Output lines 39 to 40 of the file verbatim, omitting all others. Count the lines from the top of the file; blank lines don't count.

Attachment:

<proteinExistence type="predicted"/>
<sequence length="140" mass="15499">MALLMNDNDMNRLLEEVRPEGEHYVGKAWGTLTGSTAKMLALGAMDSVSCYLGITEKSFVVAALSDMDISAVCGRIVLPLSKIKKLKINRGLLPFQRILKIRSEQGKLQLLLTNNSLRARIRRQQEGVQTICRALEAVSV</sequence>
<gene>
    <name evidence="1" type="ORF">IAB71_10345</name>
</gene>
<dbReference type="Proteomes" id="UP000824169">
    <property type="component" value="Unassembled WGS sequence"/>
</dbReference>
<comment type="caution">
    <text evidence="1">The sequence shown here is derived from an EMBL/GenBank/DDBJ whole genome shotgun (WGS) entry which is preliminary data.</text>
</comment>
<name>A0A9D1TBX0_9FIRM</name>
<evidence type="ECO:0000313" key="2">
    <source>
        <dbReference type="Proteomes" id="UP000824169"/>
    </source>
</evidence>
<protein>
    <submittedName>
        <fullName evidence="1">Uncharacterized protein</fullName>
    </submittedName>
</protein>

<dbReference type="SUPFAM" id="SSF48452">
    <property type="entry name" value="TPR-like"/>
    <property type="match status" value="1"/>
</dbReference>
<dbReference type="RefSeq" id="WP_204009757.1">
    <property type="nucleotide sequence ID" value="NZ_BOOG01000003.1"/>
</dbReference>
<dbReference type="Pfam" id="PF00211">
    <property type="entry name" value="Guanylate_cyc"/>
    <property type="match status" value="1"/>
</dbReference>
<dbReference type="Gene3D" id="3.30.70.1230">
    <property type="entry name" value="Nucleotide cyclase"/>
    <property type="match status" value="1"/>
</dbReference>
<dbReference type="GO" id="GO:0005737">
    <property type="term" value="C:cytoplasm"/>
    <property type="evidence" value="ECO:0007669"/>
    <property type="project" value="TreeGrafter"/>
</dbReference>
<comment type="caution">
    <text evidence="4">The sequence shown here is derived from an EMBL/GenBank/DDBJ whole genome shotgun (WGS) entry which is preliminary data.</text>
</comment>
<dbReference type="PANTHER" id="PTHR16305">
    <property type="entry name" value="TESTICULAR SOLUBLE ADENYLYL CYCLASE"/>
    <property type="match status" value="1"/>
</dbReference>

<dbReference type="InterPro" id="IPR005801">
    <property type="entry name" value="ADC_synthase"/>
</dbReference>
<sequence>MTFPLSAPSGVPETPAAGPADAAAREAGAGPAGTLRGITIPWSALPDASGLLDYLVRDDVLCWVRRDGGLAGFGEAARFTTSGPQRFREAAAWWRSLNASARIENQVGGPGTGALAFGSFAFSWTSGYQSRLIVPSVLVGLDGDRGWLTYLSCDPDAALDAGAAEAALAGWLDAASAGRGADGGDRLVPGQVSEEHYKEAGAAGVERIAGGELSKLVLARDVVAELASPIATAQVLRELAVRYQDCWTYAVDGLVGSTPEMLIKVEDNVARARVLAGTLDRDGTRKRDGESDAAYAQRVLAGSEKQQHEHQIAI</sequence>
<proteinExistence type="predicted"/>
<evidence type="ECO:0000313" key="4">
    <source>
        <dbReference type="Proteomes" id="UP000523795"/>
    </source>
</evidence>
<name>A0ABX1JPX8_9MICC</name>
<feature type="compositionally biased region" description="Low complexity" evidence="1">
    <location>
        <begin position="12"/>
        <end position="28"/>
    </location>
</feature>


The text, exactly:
    <property type="term" value="C:cytoplasm"/>
    <property type="evidence" value="ECO:0007669"/>